While the Duo itself looks like an exciting, albeit a high-end device for a specific niche of executive users and use cases, I have to say the part of it I find most compelling is the Microsoft-focused Android stack itself. It appears targeted toward business users first, which has always been the company’s core customer base.
The challenge, of course, for being business-focused, particularly with a device like the Duo, is that mobile devices, such as smartphones and tablets, are not necessarily corporate-issued assets like Microsoft Surface and other notebook computers are, which run Windows. Work smartphones have increasingly become bring-your-own-devices (BYOD), integrated by the enterprise into their environments using mobile device management platforms like Microsoft Intune.
However, I think it is possible to reverse this trend. Let’s not forget many small and medium-sized businesses that don’t have large IT departments are looking for well-integrated solutions designed for use with Microsoft’s cloud services. And many executive types want a polished, business-focused solution they can rely on (remember BlackBerry?). Not to mention various vertical market applications for Android for use in the field, healthcare, and other industries such as shipping and transportation, to name a few.
Bundled OS and app stack on OEM hardware
Although Microsoft doesn’t own Android, as it does with Windows, nothing is stopping it from becoming a first-class systems integrator and service provider for building bundled OS and application software stacks to run on other OEM hardware — such as Samsung’s.
This would allow an OEM to concentrate strictly on the hardware, and would, in turn, enable a company like Microsoft to do the software builds for them, which would also include creating a storefront for OEM and developer apps separate from Google Play, targeted toward business users and vetted for things such as malware and application quality.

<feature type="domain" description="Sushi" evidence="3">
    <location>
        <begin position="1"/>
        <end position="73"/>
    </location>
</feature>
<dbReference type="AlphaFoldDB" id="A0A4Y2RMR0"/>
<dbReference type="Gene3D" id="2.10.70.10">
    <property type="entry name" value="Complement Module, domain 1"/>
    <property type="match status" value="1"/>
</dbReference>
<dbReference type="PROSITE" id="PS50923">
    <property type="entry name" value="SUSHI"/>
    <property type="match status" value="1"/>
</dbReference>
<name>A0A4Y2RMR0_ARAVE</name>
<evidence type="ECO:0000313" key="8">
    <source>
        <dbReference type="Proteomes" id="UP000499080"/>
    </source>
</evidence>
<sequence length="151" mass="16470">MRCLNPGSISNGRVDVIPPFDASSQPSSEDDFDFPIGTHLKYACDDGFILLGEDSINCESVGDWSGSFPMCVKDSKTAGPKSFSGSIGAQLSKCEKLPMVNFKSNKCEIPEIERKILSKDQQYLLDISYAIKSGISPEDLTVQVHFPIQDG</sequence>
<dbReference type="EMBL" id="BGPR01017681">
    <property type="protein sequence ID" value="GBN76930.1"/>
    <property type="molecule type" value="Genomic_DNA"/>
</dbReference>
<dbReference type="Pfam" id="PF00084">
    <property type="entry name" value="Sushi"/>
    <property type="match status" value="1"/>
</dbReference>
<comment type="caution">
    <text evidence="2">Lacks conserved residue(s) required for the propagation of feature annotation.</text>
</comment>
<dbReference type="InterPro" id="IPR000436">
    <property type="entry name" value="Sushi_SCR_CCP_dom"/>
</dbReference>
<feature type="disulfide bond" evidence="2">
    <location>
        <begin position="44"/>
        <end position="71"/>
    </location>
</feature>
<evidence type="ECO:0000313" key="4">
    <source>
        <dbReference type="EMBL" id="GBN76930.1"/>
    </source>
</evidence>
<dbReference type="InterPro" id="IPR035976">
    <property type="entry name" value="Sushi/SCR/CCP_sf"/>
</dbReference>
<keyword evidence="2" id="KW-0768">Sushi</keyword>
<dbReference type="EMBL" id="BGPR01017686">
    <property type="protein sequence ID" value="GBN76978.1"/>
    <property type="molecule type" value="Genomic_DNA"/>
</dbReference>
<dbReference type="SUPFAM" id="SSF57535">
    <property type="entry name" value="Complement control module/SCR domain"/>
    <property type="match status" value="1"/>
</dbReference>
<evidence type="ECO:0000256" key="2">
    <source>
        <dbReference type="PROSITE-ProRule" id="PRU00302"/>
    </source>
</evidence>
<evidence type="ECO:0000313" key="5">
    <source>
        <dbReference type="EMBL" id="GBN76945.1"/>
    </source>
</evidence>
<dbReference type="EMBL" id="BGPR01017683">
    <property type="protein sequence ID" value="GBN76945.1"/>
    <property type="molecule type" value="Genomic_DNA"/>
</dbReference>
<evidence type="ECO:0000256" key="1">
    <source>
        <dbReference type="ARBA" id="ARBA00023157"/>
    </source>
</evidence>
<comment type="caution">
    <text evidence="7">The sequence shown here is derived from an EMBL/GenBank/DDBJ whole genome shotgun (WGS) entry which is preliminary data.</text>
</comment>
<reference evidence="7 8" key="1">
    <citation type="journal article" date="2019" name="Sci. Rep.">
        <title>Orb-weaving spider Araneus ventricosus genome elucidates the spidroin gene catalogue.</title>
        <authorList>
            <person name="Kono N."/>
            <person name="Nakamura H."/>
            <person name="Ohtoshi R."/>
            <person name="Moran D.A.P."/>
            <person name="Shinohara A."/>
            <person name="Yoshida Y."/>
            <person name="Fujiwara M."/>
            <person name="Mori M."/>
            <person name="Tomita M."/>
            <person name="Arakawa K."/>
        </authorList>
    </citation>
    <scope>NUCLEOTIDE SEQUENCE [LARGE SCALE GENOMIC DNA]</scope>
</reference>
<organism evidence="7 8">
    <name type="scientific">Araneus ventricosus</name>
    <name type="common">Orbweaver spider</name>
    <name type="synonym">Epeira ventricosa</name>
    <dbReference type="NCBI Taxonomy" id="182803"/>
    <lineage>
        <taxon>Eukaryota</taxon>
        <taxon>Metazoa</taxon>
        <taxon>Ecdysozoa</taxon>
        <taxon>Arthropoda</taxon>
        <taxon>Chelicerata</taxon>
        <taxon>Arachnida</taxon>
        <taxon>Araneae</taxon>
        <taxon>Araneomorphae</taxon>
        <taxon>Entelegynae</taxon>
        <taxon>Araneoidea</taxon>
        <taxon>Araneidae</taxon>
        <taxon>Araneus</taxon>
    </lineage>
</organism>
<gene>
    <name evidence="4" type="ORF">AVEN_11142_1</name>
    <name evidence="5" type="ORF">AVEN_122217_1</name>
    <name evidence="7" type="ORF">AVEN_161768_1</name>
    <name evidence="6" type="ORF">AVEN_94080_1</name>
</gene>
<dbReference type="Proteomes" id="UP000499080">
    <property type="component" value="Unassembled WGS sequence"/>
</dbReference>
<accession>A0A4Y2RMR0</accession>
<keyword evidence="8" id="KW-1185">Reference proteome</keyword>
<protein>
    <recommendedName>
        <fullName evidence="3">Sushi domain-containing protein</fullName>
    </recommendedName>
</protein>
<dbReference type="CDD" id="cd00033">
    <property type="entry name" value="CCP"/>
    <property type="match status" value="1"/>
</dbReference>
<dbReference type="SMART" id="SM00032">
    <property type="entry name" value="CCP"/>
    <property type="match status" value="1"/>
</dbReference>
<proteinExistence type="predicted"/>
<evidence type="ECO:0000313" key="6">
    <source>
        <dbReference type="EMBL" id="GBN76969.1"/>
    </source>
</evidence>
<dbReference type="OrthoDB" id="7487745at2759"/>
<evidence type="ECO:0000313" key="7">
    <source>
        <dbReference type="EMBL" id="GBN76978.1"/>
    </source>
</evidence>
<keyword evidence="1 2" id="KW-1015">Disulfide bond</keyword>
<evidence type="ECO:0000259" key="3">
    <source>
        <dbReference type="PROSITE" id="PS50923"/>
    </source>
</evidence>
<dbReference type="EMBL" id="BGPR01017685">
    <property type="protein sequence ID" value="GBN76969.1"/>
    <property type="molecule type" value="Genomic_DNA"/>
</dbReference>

Think about it: Samsung could offer a Galaxy 365 or a “Galaxy Business” — one which had Microsoft’s flavor of Android on it, and a software stack that’s fully outsourced to Microsoft to maintain. It would have Android, but with Microsoft’s Launcher, Outlook, Office 365, OneDrive cloud storage and backup, a Microsoft ID single sign-on, and built-in Intune integration. It would get frequent Android updates, coming downstream from Google, integrated by Microsoft into its build on a timely basis, and a guaranteed update service level agreement of three or four years.
In addition to patches, updates, and security enhancements (such as better auditing and access management tools with granularity for securing services and applications), I could also see Microsoft creating or buying a standardized containerization solution for Android. Containerization within Android would allow work and personal environments, applications, and data to be segregated/partitioned that could work on any OEM device, not just Samsung (which has its own partitioning method called Knox).